As for a time frame on this car . . . a lot of that depends on the economy and parts availability at the right price when I have the cash. I am guessing it will start to come to final assembly by the spring of next year.
Have a favorite story to tell about your Corvette? A favorite story about my Corvette, no not really, however I do love to push it out into the driveway on the weekend, and enjoy a cup of coffee while I plan on what I am going to do that day. It amazes me how many people stop, look, and even take pictures of it. No interior, no engine, some of the body missing and they still stop.
Who has helped you the most along the way with the car? Any mentors? I would say that Vince Lung has been one of my biggest help with the car. Bruce Osborne would be my true mentor, and I get a ton of support from the Utah Vette’s Community.
What’s the best part about being a Corvette owner? The best part of being a Corvette owner is the others in the community. I just love listening and talking with other Corvette owners.
The most challenging? So far I’ve done 100% of the work myself and will have very minimal help throughout the build by my choice. Hardest part is getting people to understand I can do this myself. Everyone seems to look at me like he is just a guy who works on a computer. Before I worked on the computer as a home designer I built all kinds of different cars. From full on race cars, street cars and show cars. I am a Lincoln Tech Grad, and graduated with Honors. I worked as a mechanic for a Lexus dealership. I’ve also worked for a couple of California general repair shops and ran a mobile mechanic service for a couple of years. I was ASE certified and although it has been quite a few years since I did this heavy a build, I have built several of these from the ground up. Mind you a C4 is not like doing a first gen Camaro. I have built a couple of these out of C2 bodies when I worked for Bruce Osborne Corvette Specialties and BOSS Racing.
How often do you get together with other Corvette owners in person? I try to get together with other owners as often as possible. I am going to be a regular at a Saturday morning cars and coffee, and once the coupe is completed, at least every other Friday I will be out at the track having fun with it.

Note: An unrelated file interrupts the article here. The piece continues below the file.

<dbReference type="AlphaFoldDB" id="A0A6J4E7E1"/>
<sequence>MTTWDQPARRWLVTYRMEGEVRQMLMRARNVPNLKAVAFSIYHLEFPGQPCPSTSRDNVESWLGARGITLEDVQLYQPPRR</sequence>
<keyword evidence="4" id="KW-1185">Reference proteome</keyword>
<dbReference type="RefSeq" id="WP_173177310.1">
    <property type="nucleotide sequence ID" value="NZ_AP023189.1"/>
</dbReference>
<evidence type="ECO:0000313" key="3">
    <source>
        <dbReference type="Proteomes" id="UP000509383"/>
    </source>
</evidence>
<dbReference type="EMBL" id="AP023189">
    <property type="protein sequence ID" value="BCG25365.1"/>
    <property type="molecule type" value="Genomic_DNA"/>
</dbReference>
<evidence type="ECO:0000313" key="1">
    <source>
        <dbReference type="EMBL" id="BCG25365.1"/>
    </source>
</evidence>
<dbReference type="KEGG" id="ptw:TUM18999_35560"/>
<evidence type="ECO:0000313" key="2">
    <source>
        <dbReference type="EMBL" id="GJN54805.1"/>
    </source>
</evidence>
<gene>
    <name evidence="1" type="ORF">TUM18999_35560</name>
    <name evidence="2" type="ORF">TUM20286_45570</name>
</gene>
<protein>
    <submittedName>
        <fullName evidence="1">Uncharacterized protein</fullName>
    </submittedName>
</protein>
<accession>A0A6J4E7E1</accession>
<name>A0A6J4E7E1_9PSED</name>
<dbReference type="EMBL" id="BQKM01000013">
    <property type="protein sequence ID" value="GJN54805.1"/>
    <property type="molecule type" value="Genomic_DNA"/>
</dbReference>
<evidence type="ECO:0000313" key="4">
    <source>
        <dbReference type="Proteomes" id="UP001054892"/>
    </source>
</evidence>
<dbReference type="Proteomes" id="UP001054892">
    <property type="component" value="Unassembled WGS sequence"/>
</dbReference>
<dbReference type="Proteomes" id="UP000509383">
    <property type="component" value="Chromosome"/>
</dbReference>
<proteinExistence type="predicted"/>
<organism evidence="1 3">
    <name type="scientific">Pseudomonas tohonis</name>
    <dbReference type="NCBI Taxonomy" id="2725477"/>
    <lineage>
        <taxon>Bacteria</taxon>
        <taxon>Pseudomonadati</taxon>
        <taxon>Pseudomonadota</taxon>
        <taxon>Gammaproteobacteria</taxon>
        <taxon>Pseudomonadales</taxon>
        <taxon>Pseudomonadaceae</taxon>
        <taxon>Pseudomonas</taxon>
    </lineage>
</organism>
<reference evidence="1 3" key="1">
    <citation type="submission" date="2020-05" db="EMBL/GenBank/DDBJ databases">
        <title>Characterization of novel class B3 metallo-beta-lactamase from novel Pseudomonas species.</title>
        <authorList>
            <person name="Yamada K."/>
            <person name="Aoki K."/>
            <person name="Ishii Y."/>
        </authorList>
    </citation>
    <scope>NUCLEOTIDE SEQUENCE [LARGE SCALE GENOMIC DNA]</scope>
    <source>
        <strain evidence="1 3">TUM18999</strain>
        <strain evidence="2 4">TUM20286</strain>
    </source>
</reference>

Do you spend time on any Corvette sites? Yes Which ones? Corvette sites would be the National Corvette Forum and Utah Vettes. Other sites I frequent would be the Utah Muscle Car Association and theFoat.com
377 Small block Chevy, Tuned Port Injected (One off Lingenfelter), stage 3 Snow System (Meth Injection) with Twin GTC3788 Turbochargers. I also have an intercooler planed for this build. This motor runs a dry sump oil system and will include a custom separate oiling/cooling system for the Turbo System. Replace the TH700R4 with a TH400 with manual valve body. Narrowed Ford 9” Rear, 4-Link rear suspension with Coil overs. Upgraded front brakes to C5 brakes and upgraded rear brakes to something aftermarket.
On this car, just about everything drive train is going to be upgraded. Rear tires are Mickey Thompson Sportsman Pro Tires (33X21.5X15’s) on Centerline Comp Rev Wheels. Fronts will be M&H Frontrunner tires on Centerline Comp Rev Wheels.
Are you on Twitter? Facebook? How can people find you online? I am not on Twitter, but am on Facebook. I am also on several forums and can be contacted by either my name or screen name. Just do a search for Tachout on any forum and most of them are me (there is a guy out in Cali that uses my name). If you are on Facebook or want to Yahoo me I am markselig on both of them. I welcome all questions and comments, good or bad. If you would like to follow my build with pictures and comments look on Utah Vettes, Utah Muscle Car Association, or theFoat.com.